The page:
Surveys and focus groups: help or hinderance?

There's a lively discussion going on over Bob Bly's post about a recent Business Week article that highlights how the Gap's reliance on surveys, focus groups, and other types of market research resulted in falling sales. (Kevin Holland also has some good thoughts on this here.)

The downfall to relying on this stuff is that the survey questions don't always get at what you really want to know, and focus groups want to make you happy (which is why they should always be facilitated by an outside party, IMHO). Then there's always that old saying, "There are lies, d***ed lies, and statistics." I wouldn't throw them out altogether, but I wouldn't overly rely on them, either.

Before our Pharmaceutical Meeting Planners Forum this spring, our folks spent huge amounts of time talking with potential attendees about what they wanted to learn. From this, we distilled all kinds of great session ideas. And for the most part, it worked out fine. But in the birds of a feather session for the pharma planners, we ended up chucking the agenda of topics they had said they wanted to talk about. Once they got in a room together, the group realized that what they really wanted to do was bond over common issues, not learn more about specific topics. Now we're poring over the evaluations, but taking them with a grain of salt, too.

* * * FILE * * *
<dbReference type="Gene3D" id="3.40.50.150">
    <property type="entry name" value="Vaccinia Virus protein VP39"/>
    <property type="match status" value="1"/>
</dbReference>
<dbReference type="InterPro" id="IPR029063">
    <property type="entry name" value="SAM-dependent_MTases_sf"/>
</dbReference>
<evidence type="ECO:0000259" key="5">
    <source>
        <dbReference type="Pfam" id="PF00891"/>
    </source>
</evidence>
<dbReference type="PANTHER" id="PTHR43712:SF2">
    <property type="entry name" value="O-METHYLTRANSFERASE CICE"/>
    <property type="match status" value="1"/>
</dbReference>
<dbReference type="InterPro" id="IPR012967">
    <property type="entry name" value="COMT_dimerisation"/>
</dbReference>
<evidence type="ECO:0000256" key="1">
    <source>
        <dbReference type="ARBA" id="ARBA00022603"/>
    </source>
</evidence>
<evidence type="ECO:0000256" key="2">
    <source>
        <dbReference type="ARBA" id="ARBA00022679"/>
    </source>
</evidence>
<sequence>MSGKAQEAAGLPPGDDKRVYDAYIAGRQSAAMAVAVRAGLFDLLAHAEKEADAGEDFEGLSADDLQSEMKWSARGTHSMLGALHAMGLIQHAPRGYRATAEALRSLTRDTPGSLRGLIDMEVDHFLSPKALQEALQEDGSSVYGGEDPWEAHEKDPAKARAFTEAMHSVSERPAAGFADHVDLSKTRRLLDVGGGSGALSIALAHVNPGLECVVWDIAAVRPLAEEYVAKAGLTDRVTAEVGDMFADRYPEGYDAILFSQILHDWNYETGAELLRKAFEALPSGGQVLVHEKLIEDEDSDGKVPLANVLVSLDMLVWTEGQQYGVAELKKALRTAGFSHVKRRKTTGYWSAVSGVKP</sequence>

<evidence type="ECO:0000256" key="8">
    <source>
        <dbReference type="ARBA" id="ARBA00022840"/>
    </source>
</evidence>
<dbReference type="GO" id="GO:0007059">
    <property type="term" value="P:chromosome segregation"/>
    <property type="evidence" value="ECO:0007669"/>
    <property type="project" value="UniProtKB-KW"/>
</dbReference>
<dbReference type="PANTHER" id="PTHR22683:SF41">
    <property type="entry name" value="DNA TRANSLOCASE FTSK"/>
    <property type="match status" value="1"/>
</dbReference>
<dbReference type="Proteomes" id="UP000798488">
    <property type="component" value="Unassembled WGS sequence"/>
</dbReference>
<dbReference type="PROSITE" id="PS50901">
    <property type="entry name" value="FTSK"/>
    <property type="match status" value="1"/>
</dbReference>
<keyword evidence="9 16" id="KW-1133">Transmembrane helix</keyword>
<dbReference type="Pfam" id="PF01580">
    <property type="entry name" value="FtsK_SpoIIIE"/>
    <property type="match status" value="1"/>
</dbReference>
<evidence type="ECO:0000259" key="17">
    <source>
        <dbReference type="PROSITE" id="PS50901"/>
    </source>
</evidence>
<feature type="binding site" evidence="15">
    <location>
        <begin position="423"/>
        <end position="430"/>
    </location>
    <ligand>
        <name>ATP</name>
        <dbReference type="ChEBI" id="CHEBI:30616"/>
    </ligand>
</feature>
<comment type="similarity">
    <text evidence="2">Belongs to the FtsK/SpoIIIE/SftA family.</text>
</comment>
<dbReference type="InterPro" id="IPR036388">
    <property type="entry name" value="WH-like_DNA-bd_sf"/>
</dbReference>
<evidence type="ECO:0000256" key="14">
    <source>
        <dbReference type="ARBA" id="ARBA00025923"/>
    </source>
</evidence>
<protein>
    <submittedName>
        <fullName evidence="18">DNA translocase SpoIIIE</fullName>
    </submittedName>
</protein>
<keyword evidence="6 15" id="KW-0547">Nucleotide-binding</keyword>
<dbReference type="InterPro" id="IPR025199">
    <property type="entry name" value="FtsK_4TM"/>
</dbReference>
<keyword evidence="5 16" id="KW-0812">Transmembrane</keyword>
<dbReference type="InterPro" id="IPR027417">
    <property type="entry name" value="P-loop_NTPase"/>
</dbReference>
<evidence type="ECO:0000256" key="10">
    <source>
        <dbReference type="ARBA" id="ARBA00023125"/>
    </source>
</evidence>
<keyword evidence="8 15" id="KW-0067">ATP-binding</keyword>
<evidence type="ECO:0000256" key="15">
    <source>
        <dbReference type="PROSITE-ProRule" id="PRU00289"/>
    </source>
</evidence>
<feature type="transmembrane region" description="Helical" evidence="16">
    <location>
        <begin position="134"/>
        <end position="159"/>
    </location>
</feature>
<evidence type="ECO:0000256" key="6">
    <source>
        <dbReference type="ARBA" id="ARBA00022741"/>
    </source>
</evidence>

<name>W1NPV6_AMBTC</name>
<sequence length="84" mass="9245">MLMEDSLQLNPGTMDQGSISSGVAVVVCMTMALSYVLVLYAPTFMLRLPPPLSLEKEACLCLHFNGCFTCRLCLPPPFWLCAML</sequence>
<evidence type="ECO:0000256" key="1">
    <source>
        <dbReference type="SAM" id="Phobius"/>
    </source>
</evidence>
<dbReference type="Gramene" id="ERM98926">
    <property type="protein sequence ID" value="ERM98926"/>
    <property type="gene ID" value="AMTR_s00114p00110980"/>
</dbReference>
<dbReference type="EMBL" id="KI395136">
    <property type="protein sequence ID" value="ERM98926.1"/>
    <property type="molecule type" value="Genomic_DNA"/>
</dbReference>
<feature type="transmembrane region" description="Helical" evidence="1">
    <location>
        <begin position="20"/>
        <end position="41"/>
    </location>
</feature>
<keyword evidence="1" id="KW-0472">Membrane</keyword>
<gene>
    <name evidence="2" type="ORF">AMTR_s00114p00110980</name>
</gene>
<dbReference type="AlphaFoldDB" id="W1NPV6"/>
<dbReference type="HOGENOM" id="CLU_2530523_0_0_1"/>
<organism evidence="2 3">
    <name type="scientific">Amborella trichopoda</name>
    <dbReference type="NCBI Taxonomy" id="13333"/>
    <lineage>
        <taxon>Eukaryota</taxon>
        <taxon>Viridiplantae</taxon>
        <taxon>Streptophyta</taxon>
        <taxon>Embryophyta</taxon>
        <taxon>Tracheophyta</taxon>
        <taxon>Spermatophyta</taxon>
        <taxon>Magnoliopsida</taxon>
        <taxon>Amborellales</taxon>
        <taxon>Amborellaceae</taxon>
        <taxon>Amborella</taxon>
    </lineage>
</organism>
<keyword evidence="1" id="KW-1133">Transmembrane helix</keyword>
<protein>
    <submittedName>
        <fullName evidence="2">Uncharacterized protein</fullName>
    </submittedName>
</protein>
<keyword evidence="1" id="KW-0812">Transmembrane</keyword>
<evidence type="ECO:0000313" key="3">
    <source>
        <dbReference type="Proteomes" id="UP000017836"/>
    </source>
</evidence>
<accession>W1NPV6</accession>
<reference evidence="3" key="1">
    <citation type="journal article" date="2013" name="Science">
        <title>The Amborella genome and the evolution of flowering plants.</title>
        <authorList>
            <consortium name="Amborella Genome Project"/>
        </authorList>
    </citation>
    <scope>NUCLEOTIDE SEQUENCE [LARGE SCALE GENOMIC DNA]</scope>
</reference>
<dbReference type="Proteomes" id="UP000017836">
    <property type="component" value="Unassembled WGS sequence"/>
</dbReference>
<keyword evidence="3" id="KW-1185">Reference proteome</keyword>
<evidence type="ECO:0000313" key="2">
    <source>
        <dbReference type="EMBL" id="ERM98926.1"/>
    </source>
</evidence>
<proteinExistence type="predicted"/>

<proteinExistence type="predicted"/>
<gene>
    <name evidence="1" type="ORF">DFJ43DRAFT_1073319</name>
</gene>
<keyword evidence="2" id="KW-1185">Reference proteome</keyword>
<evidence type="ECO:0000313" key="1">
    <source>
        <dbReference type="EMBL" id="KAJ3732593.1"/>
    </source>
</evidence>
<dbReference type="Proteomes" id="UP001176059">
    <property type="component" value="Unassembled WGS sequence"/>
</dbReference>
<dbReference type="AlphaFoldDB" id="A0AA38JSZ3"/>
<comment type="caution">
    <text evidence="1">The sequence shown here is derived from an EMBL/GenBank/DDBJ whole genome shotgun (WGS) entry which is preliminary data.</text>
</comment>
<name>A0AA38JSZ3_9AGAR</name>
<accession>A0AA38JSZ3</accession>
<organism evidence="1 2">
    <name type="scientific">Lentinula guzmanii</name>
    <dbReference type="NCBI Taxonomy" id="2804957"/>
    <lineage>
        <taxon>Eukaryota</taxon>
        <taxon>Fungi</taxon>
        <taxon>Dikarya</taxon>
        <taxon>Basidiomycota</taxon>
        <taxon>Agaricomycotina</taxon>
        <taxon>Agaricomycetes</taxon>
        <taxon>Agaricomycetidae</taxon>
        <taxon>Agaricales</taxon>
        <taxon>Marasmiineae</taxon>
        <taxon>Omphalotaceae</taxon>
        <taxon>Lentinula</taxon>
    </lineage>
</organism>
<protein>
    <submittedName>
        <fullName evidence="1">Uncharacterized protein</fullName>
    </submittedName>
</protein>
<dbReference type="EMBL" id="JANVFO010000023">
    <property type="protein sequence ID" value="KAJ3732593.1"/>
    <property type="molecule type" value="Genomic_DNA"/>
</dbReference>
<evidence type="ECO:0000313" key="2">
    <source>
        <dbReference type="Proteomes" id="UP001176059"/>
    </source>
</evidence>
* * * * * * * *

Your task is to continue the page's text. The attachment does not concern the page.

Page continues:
If you want to blow their socks off at your next meeting, the evals and advance research will only take you so far. That's because people don't know what they want. I might be satisfied with a great session on creating innovative themes at an industry association event, but what is there out there that would really shake me out of my rut that I don't even know exists? People want to be surprised and delighted, not just satisfied. To do that, you have to go beyond what they tell you they want.

This is something I've been struggling with as we work on developing a new design for our Web site. We know what all the traffic data says draws people to the site, but there has to be something else, something that we can do to help our readers in ways they don't even know they want. This is incredibly hard work, which is probably why people tend not to do it. But I keep asking myself "what if..." and when and if I stumble across something good, my "gut and instinct" will let me know. Nothing's pinged me so far, but I'll keep trying...

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